Ginnie Mae condensed 42 processes dealing with mortgage-backed securities, saving lenders $50 million annually by eliminating 180,000 sheets of paper that required 400,000 signatures.
Empower Communities. Our Urban Empowerment Zone initiative, begun in July 1995, brings together community leaders, the private sector, and federal and local governments to plot sustainable economic growth strategies for distressed communities. Partners use tax incentives, grants, and loans -- and their own ingenuity -- to attract private investments worth billions of dollars and to create thousands of jobs. In Boston, Detroit, and other cities, companies have already moved into the zones, bringing jobs and hope where neither existed before.
In the past, local governments submitted separate funding applications for each of 12 HUD community development programs. Now, under our streamlined consolidated plan, our local partners submit a single application for all of the programs. Community partners can skip paperwork altogether by submitting plans in computer files. New software lets applicants pinpoint where funds will affect communities down to the block level. Millions of people have access to the maps through our home page on the World Wide Web (http://www.hud.gov).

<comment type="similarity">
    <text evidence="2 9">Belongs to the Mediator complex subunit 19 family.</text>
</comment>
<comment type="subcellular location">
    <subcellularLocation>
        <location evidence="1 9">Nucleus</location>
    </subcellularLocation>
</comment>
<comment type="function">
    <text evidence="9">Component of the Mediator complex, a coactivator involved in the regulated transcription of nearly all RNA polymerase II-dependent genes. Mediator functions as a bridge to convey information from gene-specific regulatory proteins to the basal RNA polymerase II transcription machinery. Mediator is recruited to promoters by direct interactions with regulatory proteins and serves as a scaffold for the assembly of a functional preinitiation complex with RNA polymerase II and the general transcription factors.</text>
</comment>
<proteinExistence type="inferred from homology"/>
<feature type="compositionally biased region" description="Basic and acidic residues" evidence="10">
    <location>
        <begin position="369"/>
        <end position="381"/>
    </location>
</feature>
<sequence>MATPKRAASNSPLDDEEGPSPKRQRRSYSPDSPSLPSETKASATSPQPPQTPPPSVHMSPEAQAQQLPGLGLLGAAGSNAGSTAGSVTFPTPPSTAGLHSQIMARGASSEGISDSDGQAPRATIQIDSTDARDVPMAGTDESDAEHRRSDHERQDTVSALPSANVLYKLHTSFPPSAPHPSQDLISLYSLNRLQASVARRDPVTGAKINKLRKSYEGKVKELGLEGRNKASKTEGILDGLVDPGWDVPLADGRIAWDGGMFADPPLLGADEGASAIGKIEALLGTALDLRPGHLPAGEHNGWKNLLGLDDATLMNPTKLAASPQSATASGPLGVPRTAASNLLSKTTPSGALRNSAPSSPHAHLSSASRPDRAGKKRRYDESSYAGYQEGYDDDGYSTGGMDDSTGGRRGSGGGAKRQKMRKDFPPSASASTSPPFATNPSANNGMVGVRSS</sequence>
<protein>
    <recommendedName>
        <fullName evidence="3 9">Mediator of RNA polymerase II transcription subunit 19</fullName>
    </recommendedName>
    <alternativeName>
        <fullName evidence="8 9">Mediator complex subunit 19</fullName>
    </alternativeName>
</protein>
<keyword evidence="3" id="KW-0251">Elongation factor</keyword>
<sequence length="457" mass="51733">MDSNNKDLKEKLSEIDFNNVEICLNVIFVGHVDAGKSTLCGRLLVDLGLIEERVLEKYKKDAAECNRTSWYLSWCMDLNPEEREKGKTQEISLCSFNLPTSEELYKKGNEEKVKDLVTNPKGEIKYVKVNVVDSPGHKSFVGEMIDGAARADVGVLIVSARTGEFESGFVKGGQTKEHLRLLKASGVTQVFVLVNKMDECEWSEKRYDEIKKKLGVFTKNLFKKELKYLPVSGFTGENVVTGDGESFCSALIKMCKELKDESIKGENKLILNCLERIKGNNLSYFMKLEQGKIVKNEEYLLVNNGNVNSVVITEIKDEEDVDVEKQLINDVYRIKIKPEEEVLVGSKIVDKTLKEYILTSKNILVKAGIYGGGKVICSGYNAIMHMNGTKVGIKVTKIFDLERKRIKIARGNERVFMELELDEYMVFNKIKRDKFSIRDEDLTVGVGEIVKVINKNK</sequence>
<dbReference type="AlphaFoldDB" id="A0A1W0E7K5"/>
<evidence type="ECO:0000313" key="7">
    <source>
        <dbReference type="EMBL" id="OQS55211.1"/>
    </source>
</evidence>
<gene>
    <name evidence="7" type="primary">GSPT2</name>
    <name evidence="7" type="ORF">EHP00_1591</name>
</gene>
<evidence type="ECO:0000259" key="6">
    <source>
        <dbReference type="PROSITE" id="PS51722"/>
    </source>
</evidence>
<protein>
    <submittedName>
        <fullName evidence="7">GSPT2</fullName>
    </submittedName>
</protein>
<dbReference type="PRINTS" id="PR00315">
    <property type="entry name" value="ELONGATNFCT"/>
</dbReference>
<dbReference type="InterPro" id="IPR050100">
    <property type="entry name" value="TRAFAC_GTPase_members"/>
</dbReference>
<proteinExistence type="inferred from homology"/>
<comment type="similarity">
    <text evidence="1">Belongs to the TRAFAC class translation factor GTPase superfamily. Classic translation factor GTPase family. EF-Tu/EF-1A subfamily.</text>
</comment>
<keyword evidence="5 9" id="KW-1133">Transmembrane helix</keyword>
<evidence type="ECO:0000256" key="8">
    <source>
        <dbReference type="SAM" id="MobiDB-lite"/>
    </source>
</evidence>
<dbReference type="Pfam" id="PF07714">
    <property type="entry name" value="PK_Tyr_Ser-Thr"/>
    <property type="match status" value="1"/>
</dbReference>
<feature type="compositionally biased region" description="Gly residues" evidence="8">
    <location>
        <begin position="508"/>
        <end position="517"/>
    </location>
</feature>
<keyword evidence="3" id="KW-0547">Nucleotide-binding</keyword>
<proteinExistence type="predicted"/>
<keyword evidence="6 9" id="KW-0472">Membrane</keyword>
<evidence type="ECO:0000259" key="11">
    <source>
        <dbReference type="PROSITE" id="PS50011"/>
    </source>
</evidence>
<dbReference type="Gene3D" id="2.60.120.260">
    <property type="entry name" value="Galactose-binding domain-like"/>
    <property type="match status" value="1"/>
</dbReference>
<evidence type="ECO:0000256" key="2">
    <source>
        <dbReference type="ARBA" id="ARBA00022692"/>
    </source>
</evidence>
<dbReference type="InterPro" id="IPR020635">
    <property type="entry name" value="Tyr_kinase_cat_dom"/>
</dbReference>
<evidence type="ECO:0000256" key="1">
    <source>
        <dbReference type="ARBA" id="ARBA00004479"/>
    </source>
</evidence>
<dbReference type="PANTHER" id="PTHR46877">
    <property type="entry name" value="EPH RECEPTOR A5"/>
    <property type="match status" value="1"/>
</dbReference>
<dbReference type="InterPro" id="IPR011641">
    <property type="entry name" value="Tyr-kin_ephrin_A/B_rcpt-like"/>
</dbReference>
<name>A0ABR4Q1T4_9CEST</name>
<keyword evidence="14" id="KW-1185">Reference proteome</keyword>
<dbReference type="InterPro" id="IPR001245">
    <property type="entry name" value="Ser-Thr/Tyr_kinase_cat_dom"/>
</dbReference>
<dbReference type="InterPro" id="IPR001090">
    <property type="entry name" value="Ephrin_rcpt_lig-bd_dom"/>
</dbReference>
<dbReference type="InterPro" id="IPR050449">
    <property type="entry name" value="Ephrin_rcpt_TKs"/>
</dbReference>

The Department that has "Housing" as part of its name must have a special concern for those Americans who have no home. We encouraged and helped develop local coalitions of governments, nonprofit groups, businesses -- and the homeless themselves -- to design Continuum of Care services that weave together outreach, housing, and needed social programs for homeless individuals. Under Continuum of Care, homeless people have access to more than a cot: they can get off the streets, move into transitional housing, and take control of their lives. Our programs are serving 14 times as many homeless individuals as we did before 1993.